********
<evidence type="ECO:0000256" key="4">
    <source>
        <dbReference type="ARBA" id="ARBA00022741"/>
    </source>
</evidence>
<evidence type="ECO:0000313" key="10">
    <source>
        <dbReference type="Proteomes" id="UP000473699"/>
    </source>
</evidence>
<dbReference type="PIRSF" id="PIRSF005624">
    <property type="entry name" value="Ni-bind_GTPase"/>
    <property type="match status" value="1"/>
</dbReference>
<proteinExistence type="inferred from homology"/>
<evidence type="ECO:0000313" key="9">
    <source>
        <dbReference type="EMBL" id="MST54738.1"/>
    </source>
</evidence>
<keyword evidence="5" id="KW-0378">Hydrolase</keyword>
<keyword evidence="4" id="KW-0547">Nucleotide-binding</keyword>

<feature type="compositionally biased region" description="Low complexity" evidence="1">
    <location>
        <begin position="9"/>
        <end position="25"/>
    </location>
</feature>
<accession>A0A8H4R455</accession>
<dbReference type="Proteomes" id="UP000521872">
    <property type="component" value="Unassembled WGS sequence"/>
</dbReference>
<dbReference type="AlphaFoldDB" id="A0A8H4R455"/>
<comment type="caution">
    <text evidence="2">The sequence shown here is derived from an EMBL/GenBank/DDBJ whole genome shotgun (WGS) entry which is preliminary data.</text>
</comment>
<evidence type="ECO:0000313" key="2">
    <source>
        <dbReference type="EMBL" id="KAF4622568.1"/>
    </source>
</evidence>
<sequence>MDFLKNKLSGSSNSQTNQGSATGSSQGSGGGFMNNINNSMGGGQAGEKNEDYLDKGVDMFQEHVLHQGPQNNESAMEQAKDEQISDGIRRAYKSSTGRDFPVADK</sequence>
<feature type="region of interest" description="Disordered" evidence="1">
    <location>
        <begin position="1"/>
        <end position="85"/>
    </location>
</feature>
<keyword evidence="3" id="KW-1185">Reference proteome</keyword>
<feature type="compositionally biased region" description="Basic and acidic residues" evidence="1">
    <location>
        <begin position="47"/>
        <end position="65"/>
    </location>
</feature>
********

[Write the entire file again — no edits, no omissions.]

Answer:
<evidence type="ECO:0000256" key="4">
    <source>
        <dbReference type="ARBA" id="ARBA00022741"/>
    </source>
</evidence>
<evidence type="ECO:0000313" key="10">
    <source>
        <dbReference type="Proteomes" id="UP000473699"/>
    </source>
</evidence>
<dbReference type="PIRSF" id="PIRSF005624">
    <property type="entry name" value="Ni-bind_GTPase"/>
    <property type="match status" value="1"/>
</dbReference>
<proteinExistence type="inferred from homology"/>
<evidence type="ECO:0000313" key="9">
    <source>
        <dbReference type="EMBL" id="MST54738.1"/>
    </source>
</evidence>
<keyword evidence="5" id="KW-0378">Hydrolase</keyword>
<keyword evidence="4" id="KW-0547">Nucleotide-binding</keyword>

<feature type="compositionally biased region" description="Low complexity" evidence="1">
    <location>
        <begin position="9"/>
        <end position="25"/>
    </location>
</feature>
<accession>A0A8H4R455</accession>
<dbReference type="Proteomes" id="UP000521872">
    <property type="component" value="Unassembled WGS sequence"/>
</dbReference>
<dbReference type="AlphaFoldDB" id="A0A8H4R455"/>
<comment type="caution">
    <text evidence="2">The sequence shown here is derived from an EMBL/GenBank/DDBJ whole genome shotgun (WGS) entry which is preliminary data.</text>
</comment>
<evidence type="ECO:0000313" key="2">
    <source>
        <dbReference type="EMBL" id="KAF4622568.1"/>
    </source>
</evidence>
<sequence>MDFLKNKLSGSSNSQTNQGSATGSSQGSGGGFMNNINNSMGGGQAGEKNEDYLDKGVDMFQEHVLHQGPQNNESAMEQAKDEQISDGIRRAYKSSTGRDFPVADK</sequence>
<feature type="region of interest" description="Disordered" evidence="1">
    <location>
        <begin position="1"/>
        <end position="85"/>
    </location>
</feature>
<keyword evidence="3" id="KW-1185">Reference proteome</keyword>
<feature type="compositionally biased region" description="Basic and acidic residues" evidence="1">
    <location>
        <begin position="47"/>
        <end position="65"/>
    </location>
</feature>